Former defense secretary Melvin R. Laird rightfully takes pride in having engineered the all-volunteer military [“We don’t need a draft,” Washington Forum, Feb. 22], and as a citizen I feel well served by its capability. What he did not discuss, however, is the relationship between the military service and the political leadership. The Founding Fathers, both federalists and republicans alike, shared a healthy fear of standing national armies as a possible means of exercising tyrannical rule. History provides us no shortage of Caesars. In our own country, we are uniquely fortunate to have been led by the likes of Washington and Eisenhower — both guided by a sense of modesty and respect for the precept of civilian rule.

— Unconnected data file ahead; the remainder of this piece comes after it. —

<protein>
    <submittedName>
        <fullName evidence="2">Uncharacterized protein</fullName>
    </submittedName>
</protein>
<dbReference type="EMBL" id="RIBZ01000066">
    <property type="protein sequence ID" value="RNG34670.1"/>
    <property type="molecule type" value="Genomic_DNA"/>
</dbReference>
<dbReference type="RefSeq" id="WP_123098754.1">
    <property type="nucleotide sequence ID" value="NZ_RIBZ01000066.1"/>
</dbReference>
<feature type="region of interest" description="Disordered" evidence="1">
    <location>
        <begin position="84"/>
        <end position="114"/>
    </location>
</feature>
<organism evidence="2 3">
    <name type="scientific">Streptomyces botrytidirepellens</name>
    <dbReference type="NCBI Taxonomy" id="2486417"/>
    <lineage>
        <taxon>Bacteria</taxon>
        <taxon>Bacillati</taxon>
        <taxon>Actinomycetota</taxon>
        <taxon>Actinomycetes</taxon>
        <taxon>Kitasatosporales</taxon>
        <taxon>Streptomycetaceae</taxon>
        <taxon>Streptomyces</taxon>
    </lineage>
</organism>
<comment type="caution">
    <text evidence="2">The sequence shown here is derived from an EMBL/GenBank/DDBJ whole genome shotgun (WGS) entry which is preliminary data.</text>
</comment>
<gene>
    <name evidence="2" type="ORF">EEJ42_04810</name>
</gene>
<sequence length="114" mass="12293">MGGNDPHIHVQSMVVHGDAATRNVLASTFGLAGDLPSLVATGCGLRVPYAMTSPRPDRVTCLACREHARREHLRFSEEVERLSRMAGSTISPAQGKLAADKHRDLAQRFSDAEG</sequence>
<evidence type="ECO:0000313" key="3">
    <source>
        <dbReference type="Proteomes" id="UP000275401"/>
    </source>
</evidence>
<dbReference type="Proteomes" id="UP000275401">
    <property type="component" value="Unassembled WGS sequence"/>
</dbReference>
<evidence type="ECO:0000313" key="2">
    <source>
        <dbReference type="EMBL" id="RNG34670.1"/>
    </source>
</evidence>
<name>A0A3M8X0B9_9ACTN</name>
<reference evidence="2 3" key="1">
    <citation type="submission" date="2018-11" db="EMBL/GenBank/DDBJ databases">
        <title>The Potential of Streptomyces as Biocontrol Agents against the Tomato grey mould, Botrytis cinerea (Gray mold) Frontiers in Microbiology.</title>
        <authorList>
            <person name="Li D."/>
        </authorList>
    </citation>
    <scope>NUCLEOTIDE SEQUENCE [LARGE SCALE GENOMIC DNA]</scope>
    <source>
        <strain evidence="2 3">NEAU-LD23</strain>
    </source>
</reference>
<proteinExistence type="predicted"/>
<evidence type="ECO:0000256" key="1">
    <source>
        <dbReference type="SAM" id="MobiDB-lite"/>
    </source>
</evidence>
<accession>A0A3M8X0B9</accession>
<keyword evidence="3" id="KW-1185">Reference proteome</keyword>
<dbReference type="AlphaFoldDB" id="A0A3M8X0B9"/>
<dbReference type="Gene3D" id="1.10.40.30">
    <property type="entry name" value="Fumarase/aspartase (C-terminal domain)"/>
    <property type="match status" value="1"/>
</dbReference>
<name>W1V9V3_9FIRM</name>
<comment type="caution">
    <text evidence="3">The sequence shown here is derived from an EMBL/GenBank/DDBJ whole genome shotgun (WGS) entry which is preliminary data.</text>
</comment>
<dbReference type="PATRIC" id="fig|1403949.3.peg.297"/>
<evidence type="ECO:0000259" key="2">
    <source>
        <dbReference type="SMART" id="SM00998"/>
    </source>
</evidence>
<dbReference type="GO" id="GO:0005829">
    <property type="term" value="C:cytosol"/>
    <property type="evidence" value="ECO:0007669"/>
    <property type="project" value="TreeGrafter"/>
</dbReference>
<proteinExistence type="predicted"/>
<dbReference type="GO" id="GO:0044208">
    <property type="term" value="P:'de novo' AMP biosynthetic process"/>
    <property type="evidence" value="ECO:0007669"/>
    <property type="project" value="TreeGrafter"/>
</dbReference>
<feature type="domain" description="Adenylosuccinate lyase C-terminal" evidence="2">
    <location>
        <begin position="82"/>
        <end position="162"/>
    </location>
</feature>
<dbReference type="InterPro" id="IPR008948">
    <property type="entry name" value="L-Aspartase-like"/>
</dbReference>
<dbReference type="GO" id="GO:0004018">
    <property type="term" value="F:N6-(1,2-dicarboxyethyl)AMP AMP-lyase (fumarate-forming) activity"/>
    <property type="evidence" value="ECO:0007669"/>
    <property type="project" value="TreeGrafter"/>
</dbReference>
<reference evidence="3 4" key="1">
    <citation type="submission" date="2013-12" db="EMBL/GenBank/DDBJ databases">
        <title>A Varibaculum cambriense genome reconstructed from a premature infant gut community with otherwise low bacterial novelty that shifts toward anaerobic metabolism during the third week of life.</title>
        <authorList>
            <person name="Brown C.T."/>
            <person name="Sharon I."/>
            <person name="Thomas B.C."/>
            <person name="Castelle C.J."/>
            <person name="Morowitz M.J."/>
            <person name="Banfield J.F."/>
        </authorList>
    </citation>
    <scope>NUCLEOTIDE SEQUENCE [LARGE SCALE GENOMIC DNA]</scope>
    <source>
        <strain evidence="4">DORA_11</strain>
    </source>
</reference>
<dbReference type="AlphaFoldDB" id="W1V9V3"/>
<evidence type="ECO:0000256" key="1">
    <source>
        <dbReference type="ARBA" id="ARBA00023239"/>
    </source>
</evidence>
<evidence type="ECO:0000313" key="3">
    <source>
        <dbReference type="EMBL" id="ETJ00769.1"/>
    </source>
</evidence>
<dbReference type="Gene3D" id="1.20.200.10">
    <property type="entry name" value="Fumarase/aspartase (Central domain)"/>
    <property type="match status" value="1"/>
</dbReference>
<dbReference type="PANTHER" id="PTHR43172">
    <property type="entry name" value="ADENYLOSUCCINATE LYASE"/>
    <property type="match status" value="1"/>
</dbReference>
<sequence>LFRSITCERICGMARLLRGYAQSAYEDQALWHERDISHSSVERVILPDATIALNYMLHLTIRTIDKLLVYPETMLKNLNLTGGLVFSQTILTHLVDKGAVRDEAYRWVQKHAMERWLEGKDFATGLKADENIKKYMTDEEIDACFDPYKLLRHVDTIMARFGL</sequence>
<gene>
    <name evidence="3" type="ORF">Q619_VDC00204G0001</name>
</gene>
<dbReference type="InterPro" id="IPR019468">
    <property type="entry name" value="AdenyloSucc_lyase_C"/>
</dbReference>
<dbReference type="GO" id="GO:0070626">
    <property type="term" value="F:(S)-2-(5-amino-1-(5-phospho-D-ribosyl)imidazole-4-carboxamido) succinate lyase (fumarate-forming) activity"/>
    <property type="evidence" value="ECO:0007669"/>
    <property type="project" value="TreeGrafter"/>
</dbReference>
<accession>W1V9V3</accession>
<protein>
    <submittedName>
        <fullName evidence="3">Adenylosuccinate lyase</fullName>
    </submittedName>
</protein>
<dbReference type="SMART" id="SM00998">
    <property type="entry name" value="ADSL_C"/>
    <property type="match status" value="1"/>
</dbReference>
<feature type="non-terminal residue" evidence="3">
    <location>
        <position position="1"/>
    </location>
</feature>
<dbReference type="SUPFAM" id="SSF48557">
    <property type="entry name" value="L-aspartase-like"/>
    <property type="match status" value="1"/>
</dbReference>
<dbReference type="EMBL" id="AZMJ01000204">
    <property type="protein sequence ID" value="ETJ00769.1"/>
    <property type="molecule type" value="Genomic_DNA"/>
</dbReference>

Neither our liberty nor our Constitution is currently threatened by a Caesar, but the impotence of recent Congresses tends to ripen the buds from which Caesars sprout. Should one of them, unfortunately, blossom, it will likely be our volunteer army — rather than conscriptees — that makes it possible for that unwholesome fruit to flourish.